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From DEI to Antiracist

Katie Culver, Carissa Casey — EQuientric Consulting, the School District of Philadelphia, Westover School

While we continually discuss and advocate for DEI work and multicultural education, and are making strides in uncovering oppressive systems in classrooms, we seem to overlook or avoid two major strategies that would move the needle towards antiracist action in dismantling oppressive systems, structures and practices at the school level. The first obstacle to progress is status quo leadership–a reluctance to turn the lens inward to examine our own leadership practices which may inadvertently reinforce oppression and inequity. The second obstacle is the inability to recognize ingrained, status quo pedagogical, assessment, organizational and disciplinary practices that perpetuate oppression and racism. In this session, we hope to have a discussion that illuminates where we might be stuck in schools, where DEI work might derail antiracist action, what is working and how students are thriving. Participants will collectively generate innovative, critical actions to address unjust practices that do not serve the best interest of students.

Conversational Practice

In this session, we will start by prompting the audience to answer questions that may seem obvious or simple, but as was found in a previous session, there was significant power in naming things such as: What are the many causes of school inequity? Where do we see examples of racism in schools? Why do we allow racism to persist in schools? How can we hold leadership, schools and districts accountable? What improved outcomes do we hope for with the new organizational and leadership changes within SDP?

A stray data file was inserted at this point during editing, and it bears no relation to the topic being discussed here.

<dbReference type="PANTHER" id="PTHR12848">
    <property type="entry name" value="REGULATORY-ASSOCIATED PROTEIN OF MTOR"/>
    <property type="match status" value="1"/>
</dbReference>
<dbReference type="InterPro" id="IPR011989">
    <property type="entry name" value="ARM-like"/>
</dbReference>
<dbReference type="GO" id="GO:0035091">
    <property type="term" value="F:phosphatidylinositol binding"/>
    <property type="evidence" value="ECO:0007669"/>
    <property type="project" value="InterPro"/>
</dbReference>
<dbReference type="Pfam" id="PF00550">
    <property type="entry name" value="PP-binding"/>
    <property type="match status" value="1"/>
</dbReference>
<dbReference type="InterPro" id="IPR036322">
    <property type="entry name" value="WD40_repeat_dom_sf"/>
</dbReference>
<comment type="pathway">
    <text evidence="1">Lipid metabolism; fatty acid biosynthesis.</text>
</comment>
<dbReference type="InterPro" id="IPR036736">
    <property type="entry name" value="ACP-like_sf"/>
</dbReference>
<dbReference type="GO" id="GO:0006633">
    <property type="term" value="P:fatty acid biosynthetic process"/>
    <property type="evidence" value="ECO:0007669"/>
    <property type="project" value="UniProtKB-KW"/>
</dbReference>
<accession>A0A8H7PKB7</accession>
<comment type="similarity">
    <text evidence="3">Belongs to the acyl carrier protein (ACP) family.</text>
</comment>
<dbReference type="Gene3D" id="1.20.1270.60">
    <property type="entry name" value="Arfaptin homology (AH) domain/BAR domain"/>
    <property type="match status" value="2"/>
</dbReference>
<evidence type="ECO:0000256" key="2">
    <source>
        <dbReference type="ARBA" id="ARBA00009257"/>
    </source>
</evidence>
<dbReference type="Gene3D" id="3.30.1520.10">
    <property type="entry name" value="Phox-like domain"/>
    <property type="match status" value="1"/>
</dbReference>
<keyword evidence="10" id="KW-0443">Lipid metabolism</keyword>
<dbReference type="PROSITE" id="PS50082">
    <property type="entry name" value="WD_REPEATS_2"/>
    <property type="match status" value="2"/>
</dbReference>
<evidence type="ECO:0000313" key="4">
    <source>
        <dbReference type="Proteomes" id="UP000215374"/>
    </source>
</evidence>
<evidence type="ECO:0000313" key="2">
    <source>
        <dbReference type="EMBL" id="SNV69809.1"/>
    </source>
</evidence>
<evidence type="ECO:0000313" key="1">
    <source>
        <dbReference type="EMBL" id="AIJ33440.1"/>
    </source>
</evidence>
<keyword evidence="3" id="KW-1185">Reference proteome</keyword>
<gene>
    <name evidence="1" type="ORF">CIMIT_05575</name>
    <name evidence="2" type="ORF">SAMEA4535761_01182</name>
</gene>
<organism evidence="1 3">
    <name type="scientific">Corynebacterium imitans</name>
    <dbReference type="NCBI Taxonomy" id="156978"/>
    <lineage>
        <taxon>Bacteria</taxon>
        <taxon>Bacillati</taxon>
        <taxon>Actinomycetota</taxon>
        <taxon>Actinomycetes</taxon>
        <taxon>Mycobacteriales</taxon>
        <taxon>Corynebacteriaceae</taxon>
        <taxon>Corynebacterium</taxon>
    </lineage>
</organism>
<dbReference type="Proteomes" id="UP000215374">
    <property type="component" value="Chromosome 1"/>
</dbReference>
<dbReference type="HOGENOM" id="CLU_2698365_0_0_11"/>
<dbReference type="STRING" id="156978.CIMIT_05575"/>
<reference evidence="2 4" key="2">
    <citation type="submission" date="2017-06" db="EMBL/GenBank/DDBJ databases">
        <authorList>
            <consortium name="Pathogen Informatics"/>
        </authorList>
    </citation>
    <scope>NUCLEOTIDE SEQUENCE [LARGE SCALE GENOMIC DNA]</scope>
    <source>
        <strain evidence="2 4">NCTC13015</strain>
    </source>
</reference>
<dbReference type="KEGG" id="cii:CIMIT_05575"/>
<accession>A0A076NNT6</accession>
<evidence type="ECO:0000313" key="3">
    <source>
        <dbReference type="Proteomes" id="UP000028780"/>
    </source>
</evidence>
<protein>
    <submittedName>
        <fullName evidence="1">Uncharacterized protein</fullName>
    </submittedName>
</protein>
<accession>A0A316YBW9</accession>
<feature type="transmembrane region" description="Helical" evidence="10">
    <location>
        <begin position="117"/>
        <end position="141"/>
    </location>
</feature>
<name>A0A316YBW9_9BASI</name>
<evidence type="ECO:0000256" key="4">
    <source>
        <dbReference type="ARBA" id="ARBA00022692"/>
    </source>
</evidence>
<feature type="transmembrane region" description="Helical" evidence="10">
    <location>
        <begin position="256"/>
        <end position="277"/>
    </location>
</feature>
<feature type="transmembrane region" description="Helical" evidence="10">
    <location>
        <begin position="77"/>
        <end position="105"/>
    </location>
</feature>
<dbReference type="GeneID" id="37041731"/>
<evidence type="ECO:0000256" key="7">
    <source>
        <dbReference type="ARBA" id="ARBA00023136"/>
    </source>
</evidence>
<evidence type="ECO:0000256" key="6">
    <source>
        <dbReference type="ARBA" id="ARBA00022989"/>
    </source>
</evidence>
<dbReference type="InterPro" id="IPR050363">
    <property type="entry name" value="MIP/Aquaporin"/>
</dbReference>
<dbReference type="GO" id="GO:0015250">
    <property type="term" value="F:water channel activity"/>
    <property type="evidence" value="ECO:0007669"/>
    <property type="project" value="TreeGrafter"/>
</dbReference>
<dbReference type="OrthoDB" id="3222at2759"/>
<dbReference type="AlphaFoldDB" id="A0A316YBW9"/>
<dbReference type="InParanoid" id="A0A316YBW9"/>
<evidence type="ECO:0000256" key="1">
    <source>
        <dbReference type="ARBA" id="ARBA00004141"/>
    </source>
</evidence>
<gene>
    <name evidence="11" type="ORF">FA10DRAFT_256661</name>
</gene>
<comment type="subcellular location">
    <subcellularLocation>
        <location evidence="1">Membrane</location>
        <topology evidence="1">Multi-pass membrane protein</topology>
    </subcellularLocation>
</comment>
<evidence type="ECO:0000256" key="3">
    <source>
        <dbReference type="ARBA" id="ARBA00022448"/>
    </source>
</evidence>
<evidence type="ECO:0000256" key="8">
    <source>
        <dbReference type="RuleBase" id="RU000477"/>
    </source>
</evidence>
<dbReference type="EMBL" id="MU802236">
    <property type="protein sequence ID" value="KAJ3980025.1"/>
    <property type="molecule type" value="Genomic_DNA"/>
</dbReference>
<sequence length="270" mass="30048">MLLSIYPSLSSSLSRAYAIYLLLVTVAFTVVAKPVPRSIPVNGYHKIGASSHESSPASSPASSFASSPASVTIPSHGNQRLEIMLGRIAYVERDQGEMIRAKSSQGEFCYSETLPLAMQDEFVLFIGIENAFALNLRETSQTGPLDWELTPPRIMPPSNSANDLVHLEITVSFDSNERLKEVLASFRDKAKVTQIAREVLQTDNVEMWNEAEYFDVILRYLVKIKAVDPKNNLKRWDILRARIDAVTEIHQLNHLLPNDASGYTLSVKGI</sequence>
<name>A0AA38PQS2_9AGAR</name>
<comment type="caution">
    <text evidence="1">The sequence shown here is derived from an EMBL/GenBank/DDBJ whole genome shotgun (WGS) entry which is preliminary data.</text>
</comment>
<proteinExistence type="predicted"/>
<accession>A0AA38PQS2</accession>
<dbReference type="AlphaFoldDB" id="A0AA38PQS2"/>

After recording answers, concrete ideas around increased antiracist leadership capacity and overall activism will be developed and any successful strategies/experiences shared. Participants will consider data that substantiate racism in education; they will think critically about their own educational practices and continued professional development; they will connect with other educators who want to work for antiracist education; and they will collaborate and develop strategies to identify and combat racist practices and policies in their school spaces. The efficacy of efforts such as letter-writing, attending school board meetings, attending meetings in Harrisburg, student letter-writing campaigns, and local, peaceful organizing will be explored and hopefully expanded upon.

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